Food. Choose items that are compact, lightweight, nonperishable, and require no refrigeration, preparation, or cooking. Suggestions include ready-to-eat canned meats, fruits, and vegetables; canned juices; staples (salt, sugar, pepper, spices); high-energy foods; vitamins; food for infants; and comfort/stress foods.

Make sure to store food that you normally like to eat. Familiar foods can lift spirits in tough times. If you must heat up food, store a can of Sterno.

First aid kit. Make sure there is a kit at home and for each car. It’s a good idea to have nonprescription drugs for pain, diarrhea, upset stomach, vomiting, and constipation.

Clothing and bedding. Have at least one complete change of clothing and footwear per person, including sturdy work shoes or boots, and rain gear. Don’t forget seasonal items such as hats, gloves, thermal underwear, jackets, coats, and sunglasses. Also have blankets or sleeping bags for snoozing.

Tools and emergency supplies. Stock up on kitchen necessities such as can openers, utility knives, and disposable cups, plates, and utensils. Don’t forget sanitation musts such as toilet paper, towelettes, soap, liquid detergent, feminine products, and other personal hygiene items.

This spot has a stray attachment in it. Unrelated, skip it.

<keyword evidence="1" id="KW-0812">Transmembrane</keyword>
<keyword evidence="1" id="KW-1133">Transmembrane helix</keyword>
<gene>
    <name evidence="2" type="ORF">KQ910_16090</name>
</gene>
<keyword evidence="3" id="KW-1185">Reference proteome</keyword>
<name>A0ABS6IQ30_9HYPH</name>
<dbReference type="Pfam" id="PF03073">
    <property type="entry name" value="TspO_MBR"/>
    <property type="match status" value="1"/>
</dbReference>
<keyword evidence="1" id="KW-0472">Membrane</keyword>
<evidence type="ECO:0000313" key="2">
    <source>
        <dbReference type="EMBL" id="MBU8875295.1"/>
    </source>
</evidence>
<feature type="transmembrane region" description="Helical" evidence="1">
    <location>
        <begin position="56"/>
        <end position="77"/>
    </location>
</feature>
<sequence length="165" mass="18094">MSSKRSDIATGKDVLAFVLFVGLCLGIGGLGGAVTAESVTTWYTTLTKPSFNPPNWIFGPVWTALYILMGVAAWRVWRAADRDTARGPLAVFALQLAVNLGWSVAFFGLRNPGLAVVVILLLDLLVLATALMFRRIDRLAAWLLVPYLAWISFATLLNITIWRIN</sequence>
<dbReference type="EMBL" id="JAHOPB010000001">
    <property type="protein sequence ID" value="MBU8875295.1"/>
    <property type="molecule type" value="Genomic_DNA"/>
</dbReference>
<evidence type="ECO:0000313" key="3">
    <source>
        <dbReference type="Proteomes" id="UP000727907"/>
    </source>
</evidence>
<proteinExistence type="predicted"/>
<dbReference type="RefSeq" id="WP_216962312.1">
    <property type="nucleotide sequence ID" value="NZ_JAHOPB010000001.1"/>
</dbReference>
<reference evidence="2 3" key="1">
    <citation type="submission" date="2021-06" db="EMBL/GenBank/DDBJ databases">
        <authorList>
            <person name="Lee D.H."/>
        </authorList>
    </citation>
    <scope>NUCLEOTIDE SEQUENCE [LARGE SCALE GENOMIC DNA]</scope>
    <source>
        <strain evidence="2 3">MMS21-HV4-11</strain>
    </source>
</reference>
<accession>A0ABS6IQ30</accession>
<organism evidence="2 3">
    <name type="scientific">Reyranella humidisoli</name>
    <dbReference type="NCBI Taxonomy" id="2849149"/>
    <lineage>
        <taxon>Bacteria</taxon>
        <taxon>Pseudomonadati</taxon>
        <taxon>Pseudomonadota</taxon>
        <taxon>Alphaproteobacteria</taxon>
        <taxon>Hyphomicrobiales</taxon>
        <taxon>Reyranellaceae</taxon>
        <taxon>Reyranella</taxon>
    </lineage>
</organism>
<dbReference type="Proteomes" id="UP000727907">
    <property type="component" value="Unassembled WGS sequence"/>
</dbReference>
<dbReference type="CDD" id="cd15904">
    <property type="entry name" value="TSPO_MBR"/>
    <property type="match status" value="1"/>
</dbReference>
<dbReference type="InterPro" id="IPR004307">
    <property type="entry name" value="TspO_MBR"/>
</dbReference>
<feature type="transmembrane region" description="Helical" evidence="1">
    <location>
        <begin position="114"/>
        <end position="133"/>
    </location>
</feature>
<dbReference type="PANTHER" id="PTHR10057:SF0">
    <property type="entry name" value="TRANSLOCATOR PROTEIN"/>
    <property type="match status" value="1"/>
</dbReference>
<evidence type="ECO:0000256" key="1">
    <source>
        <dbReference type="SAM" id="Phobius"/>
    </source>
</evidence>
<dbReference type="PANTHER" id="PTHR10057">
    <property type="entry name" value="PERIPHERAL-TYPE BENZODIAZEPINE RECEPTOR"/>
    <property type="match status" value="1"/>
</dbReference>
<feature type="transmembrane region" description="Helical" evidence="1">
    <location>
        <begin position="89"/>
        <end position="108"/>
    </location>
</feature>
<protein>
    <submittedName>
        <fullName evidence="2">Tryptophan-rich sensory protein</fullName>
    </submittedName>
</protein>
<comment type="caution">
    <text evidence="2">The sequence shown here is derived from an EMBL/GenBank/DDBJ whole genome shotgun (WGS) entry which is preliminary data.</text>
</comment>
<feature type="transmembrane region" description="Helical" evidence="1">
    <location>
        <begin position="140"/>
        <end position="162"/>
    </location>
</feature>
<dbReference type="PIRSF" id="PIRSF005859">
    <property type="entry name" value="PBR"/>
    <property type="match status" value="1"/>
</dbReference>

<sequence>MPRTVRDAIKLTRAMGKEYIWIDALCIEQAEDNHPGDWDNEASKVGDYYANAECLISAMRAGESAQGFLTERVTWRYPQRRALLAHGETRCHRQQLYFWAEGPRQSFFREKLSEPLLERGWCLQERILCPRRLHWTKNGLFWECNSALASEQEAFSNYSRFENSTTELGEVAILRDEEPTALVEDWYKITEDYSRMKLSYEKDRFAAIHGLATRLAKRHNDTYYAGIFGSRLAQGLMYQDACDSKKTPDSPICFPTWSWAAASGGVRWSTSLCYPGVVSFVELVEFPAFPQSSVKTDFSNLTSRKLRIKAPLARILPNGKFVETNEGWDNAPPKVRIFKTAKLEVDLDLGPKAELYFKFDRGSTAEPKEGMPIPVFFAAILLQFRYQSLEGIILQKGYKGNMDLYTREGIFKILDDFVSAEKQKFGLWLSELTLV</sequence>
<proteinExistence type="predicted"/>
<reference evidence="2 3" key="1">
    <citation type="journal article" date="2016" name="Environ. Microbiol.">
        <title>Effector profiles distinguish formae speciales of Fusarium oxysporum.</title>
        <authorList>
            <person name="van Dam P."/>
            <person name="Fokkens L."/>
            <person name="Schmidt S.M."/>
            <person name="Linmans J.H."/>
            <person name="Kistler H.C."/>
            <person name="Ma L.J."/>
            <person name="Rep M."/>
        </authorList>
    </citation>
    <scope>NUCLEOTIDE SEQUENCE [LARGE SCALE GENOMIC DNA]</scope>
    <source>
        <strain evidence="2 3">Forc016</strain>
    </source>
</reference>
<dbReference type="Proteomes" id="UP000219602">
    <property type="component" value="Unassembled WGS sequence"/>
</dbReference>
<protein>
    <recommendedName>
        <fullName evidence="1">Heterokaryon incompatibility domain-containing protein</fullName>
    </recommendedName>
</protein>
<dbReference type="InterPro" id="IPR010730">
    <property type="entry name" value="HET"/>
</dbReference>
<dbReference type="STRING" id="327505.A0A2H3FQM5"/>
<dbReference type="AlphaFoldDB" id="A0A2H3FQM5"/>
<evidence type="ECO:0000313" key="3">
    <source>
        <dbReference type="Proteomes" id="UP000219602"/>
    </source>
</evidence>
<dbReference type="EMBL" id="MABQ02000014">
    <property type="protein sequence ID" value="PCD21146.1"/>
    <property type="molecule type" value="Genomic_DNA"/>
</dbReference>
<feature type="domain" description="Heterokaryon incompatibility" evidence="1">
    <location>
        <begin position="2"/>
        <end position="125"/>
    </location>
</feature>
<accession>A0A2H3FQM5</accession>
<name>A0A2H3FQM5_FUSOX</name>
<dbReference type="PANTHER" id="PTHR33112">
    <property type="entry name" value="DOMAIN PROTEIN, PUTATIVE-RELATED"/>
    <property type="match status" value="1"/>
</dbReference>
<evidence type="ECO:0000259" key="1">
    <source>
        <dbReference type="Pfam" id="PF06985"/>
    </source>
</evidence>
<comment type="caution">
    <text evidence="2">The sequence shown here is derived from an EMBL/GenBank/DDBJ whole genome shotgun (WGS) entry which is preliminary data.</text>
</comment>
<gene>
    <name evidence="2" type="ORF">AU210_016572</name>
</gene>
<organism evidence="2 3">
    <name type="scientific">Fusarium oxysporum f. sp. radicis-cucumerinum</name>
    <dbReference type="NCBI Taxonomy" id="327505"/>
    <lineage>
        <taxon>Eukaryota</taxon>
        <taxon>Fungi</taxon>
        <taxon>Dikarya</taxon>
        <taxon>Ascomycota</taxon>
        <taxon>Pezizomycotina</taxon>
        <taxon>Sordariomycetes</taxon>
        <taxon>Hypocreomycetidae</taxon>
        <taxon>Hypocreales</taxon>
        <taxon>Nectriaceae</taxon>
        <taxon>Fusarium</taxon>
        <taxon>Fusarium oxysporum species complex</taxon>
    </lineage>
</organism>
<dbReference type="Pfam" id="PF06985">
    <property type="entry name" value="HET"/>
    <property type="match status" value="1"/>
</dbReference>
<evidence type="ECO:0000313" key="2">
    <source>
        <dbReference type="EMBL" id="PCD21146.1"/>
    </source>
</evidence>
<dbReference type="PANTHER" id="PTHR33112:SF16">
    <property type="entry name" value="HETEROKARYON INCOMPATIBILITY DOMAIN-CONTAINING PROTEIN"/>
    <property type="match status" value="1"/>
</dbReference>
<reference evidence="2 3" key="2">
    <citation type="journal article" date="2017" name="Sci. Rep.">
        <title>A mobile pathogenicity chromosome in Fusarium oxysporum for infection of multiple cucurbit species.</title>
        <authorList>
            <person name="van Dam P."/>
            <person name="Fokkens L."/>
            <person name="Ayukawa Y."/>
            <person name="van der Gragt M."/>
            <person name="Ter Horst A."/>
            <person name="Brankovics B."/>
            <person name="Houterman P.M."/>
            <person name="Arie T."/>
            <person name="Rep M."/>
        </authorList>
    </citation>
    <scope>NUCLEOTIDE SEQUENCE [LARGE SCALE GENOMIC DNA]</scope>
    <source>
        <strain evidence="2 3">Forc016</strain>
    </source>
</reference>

Have an emergency preparedness manual handy.

Include a battery-operated radio and flashlight in your kit. Make sure there are extra batteries for both items.

Money. Stash some cash or traveler’s checks. Have coins handy.

Other recommended materials include matches in a waterproof container, a compass, pliers, aluminum foil, plastic storage containers, a signal flare, paper, pencil, needles, thread, medicine dropper, a shut-off wrench, a whistle, duct tape, plastic sheeting, and a map of the area to locate shelters. Special items for medical conditions.

For babies, this may mean formula, diapers, bottles, powdered milk, or medications.

Adults need to remember needed insulin or medications, denture products, contact lenses, and extra eyeglasses.

Portable Bag of Essentials

If you have to leave your home or if access to home isn’t possible, it’s a good idea to have a portable bag of essentials. The San Francisco Office of Emergency Services and Homeland Security calls this a “go-bag” and suggests the following contents:

—Some water, food, and manual can opener

—Flashlight

—Battery-operated radio

—Batteries

—Whistle

—Personal medications and prescriptions

—Extra keys to your house and vehicle

—Basic First Aid kit and instructions

—Walking shoes, warm clothes, a hat, and rain gear

—Extra prescription eyeglasses, hearing aid, or other vital personal items

—Toilet paper, plastic bags, and other hygiene supplies

—Dust mask

—Pocket knife

—Paper, pens, and tape for leaving messages

—Cash in small denominations

—Copies of insurance and identification cards. (Also, don’t forget your will, contracts, deeds, stocks and bonds, passports, social security cards, immunization records, bank account numbers, credit card account numbers, important telephone numbers, and family records.)